You get 8 blocks. Your opponent, 8 of a different color. You get a plastic cube, a 3-D matrix, 5-rows by 5-columns by 5-tunnelz deep. The blocks are one cell wide and high, and two cells deep. So, in fact, you only need three blocks (well, 2.5) to make a continuous, side-spanning line. Except, of course, you take turns, and your opponent has this annoying need to block you, so to speak, whist pursuing her orthogonally distinct line-making, side-spanning efforts.
The two two-cell depth of the blocks adds yet more interesting properties. Once you put a block into a Tunnel, it stays in that tunnel. If it were one-cell deep as well as wide and high, you could slide the block in any of eight directions, from row to row, column to column, level to level. But it’s two. So you can’t. So a piece positioned in any particular tunnel, blocks four other tunnelz. Very interesting. Interesting also that you can push a piece deeper into the game cube. You even get a pushing rod for that very purpose. Interesting that when you push your piece, you might very well be pushing another piece in that same tunnel, in such a way as not only to connect some of your blocks, but also to disconnect some of hers.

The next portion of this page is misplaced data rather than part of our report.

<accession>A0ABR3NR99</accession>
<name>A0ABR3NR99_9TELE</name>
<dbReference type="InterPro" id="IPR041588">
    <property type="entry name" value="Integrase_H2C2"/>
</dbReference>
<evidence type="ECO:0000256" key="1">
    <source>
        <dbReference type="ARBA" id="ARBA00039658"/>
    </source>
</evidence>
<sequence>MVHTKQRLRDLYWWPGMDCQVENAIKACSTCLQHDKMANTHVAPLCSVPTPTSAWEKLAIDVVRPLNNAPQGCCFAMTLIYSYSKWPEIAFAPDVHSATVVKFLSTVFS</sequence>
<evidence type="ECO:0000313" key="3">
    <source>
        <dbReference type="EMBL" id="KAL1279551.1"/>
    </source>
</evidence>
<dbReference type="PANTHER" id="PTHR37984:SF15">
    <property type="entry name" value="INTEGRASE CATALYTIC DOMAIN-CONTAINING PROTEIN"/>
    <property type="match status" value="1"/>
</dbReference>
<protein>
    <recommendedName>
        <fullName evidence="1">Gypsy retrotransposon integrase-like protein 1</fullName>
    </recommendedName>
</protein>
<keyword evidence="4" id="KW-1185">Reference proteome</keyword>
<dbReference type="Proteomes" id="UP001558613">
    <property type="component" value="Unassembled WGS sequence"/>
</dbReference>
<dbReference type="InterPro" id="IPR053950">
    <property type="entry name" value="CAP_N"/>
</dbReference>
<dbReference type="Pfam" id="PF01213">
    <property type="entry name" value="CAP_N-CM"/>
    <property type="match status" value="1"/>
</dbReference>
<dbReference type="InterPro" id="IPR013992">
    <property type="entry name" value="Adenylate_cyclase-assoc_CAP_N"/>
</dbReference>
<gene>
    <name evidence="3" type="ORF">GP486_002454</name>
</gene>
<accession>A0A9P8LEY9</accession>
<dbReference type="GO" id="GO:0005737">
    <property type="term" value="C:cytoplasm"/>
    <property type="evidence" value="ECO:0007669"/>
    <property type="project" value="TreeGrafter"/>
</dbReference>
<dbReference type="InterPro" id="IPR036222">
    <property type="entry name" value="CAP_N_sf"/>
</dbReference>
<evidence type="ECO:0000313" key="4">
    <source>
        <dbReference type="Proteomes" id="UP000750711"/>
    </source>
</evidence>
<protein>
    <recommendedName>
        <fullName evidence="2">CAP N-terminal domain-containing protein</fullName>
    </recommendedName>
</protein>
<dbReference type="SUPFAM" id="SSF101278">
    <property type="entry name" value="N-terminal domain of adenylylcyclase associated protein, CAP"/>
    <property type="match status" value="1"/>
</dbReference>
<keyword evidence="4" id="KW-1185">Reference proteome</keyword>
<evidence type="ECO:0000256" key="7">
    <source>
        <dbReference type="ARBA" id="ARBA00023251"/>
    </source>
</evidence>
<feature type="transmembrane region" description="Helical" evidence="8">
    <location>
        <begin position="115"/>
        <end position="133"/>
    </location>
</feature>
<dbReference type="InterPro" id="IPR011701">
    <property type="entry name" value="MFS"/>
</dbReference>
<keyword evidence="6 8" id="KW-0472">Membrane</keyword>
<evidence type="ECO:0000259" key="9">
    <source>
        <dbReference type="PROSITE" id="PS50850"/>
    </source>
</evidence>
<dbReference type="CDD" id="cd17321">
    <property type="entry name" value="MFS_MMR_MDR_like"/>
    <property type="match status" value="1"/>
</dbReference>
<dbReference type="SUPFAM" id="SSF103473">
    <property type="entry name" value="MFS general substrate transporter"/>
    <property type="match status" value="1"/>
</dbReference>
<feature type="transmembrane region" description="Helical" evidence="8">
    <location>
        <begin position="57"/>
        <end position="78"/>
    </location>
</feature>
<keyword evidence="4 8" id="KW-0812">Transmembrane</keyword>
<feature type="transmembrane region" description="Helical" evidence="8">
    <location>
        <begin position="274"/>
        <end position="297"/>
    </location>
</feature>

All in all, Tunnelz is an attractive, inviting, and unique two-player strategy game, simple enough for any tic-tac-toe-playing tot. Intriguing enough to merit more than a modicum of mature contemplation.